The visions of self and world crafted by my favorite writers are an important part of what constitutes my understanding of reality. I think this is probably true for all of us. Likewise, I have learned a great deal about myself and my attitudes by examining the kinds of writing that attract me most. I also relish the processes involved in creative and/or poetic criticism. I derive a deep sense of enjoyment from creating something beautiful around works that inspire me. It is my way of expressing appreciation and gratitude for the beauty they bring to my life. I, in turn, do my best to bring them to life. This makes me ask myself another question, “Could more people learn to cultivate an attitude of appreciation by engaging in such creative exercises?” I think so.

I have a tendency to gravitate to writers who contemplate the erotic side of life, or whose style reflects their own intensely amorous relationships with the world. The best example I can think of to illustrate this kind of writing is Octavio Paz’s landmark poem, Sunstone (The link is an excerpt. You’ll note that I’ve mentioned Paz’s work previously.). I fell in love with it on first read, if only because I feel as if the world he is describing is the one I inhabit—and the one I aspire to inhabit more deeply. I ask myself if it is possible to deepen one’s relationship with the world by examining works like this. My gut says, “yes.” I also ask myself if this vision of the world, and others like it, can be translated, within the confines of our individual circumstances, into a livable experience for those who might benefit from enriching their relationships with themselves and the rest of the world. Now, that very well could make an excellent question.

 

16 thoughts on “Re-Arrangements

  1. I’m glad you’re sharing this journey you’re on. And I need to read more of that rascal Paz.

    “…I travel your eyes, like the sea,

    tigers drink their dreams in those eyes,

    the hummingbird burns in those flames,

    I travel your forehead, like the moon,

    like the cloud that passes through your thoughts,

    I travel your belly, like your dreams. . .”

    Liked by 1 person

      1. I linked to that excerpt because it’s translated by Eliot Weinberger–by far the best of Paz’s translators from the Spanish. I couldn’t find any other free online versions that are of equal caliber. The copy I have is in a Collected Poems volume trans. Weinberger.

        Liked by 1 person

      2. I linked to that excerpt because it’s translated by Eliot Weinberger–by far the best of Paz’s translators from the Spanish. I couldn’t find any other free online versions that are of equal caliber. The copy I have is in a Collected Poems volume trans. Weinberger. And yes, his erotic poetry is incredible…I would like to see more women read him and appreciate his portrayals of the female body.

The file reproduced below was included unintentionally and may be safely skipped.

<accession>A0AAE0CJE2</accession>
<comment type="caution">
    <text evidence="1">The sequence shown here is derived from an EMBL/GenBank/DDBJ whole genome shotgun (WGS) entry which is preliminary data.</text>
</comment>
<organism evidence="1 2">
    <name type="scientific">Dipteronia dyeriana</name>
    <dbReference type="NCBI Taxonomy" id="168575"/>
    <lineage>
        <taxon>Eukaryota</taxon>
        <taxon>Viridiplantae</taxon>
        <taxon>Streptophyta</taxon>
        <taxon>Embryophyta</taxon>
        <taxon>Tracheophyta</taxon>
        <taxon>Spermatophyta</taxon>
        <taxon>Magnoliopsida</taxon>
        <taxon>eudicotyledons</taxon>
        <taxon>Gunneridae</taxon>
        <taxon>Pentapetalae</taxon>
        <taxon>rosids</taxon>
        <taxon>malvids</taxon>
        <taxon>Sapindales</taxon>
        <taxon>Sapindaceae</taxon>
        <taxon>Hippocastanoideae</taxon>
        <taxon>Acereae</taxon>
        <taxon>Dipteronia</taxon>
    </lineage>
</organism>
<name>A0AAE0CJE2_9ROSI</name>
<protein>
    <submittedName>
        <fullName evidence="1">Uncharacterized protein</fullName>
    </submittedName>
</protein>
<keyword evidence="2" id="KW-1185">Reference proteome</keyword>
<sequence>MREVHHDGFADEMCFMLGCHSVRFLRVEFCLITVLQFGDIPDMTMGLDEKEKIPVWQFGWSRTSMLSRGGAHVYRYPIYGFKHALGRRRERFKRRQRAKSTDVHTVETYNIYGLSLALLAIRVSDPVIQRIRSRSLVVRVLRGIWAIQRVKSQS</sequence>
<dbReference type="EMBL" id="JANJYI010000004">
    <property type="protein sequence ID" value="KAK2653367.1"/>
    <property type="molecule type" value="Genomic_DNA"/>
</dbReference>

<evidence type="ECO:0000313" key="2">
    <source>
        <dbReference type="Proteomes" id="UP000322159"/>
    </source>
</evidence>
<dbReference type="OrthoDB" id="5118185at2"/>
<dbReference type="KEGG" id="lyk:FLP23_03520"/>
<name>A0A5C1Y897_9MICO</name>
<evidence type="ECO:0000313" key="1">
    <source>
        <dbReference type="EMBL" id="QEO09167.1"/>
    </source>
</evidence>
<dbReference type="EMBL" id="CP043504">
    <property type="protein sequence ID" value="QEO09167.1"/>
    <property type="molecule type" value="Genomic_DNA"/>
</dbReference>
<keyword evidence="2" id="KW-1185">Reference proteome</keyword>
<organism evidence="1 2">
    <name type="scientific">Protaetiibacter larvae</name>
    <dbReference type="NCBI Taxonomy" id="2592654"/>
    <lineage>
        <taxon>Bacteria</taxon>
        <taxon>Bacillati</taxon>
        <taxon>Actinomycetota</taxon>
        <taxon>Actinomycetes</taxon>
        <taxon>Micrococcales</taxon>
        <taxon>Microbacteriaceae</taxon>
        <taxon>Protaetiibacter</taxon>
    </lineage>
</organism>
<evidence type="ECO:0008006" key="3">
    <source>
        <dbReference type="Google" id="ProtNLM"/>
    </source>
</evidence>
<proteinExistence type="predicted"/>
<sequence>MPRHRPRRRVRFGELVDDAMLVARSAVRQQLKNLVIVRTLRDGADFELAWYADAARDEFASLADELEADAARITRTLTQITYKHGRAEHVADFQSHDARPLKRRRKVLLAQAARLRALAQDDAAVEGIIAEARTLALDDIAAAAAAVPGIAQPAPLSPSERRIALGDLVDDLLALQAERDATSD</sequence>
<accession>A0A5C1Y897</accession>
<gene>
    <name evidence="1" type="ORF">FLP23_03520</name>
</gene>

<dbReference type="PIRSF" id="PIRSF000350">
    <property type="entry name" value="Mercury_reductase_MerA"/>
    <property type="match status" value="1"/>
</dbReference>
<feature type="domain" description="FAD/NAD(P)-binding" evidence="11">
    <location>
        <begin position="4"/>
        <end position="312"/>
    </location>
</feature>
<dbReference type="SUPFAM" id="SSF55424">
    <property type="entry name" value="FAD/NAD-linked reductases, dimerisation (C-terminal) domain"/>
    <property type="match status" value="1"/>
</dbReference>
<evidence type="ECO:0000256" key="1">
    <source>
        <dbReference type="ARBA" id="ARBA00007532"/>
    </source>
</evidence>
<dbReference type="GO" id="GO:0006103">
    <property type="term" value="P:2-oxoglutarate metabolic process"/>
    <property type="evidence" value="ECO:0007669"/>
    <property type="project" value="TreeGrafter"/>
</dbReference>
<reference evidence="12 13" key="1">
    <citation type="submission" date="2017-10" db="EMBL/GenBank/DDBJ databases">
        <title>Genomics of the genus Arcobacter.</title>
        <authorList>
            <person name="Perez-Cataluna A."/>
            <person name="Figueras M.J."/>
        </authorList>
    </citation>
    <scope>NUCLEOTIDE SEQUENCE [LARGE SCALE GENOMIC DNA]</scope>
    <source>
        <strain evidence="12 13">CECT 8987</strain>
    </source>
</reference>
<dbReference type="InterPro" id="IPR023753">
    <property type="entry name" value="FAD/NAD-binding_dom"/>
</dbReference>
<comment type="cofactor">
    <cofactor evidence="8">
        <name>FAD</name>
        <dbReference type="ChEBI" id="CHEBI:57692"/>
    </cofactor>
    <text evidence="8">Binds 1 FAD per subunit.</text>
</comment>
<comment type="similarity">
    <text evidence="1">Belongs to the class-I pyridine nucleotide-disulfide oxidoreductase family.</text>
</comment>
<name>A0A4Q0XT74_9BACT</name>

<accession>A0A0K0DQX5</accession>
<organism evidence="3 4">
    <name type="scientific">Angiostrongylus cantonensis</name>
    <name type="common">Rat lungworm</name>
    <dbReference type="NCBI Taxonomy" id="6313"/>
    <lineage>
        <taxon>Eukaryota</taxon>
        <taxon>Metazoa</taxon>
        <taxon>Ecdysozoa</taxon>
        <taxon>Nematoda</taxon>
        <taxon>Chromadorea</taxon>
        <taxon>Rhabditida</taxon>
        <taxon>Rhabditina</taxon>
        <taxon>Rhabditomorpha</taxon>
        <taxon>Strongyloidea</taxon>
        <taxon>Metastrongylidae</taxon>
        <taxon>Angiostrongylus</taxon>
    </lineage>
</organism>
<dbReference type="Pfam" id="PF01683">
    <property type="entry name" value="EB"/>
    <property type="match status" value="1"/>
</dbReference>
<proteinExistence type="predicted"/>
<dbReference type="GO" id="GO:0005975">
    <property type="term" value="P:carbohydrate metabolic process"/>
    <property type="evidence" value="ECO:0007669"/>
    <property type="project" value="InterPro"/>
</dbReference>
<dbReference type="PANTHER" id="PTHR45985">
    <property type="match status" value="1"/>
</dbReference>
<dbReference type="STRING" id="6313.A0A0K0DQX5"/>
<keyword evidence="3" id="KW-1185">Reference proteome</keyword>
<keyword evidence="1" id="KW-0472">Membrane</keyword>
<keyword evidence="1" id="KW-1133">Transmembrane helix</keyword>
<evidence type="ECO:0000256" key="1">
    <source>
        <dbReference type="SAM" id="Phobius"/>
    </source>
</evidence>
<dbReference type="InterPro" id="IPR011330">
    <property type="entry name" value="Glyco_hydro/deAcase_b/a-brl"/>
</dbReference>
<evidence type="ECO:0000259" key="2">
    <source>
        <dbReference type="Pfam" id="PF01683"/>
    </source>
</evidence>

Liked by 1 person

      3. ah, yes…

        “…dressed in the color of my desires,
        you go your way naked as my thoughts,
        I travel your eyes, like the sea,
        tigers drink their dreams in those eyes,
        the hummingbird burns in those flames….

        “…your skirt of crystal, your skirt of water,
        your lips, your hair, your glances rain
        all through the night, and all day long
        you open my chest with your fingers of water,
        you close my eyes with your mouth of water,
        you rain on my bones, a tree of liquid
        sending roots of water into my chest.

        I travel your length, like a river,
        I travel your body, like a forest,
        like a mountain path that ends at a cliff. ”

        These are the words of someone who loves his work. And who gives full voice to the almost unconscious feelings that are mostly going on in the non-verbal talk between cells and hormones. But a woman should feel this if he has any class at all.

        “you open my chest with fingers of water”
        That, somehow, is exactly what it feels like.

        Liked by 1 person

      4. His work certainly gives you the sense that he cherishes the female form. He constantly portrays a woman’s body as being one with nature, I think, in a reverent way. (Some of it’s cultural, too.) I mean, “I travel your eyes, like the sea, / tigers drink their dreams in those eyes.” Who wouldn’t want to be desired like that?

        Liked by 1 person

  2. I like this. I like Rollo May. I found him while wandering the library. I mentioned psychology. I just, I’m probably not the only one. I’ll definitely take all the credit until proven otherwise.

    Liked by 1 person

      1. I think it’s hard to find what’s worth reading in this digital/post digital age. I have always come away with something from your posts. That Master’s really shows.

        Liked by 1 person

      2. That’s kind of you to say. And I agree. I enjoy our discussions on here. You always have valuable and interesting insights to share that often differ from my own. You make me think…oh, and I should have included this is my previous response, but I, too, enjoy Rollo May. He’s a brilliant read. I feel the same way about Viktor Frankl. I first read “Man’s Search for Meaning” when I was probably too young to fully appreciate it, but it stayed with me, nonetheless.

        Like

      3. I am honest with myself. Much like, Winnie The Pooh.

        I was imprisoned when I read, “Man’s Search For Meaning.” Everyone says they’re innocent but I don’t. I had stupid friends and they did stupid things.

        When I was released I said I’d rather be alone and alive. So, needless to say my life was hopefully much different than yours.

        Liked by 1 person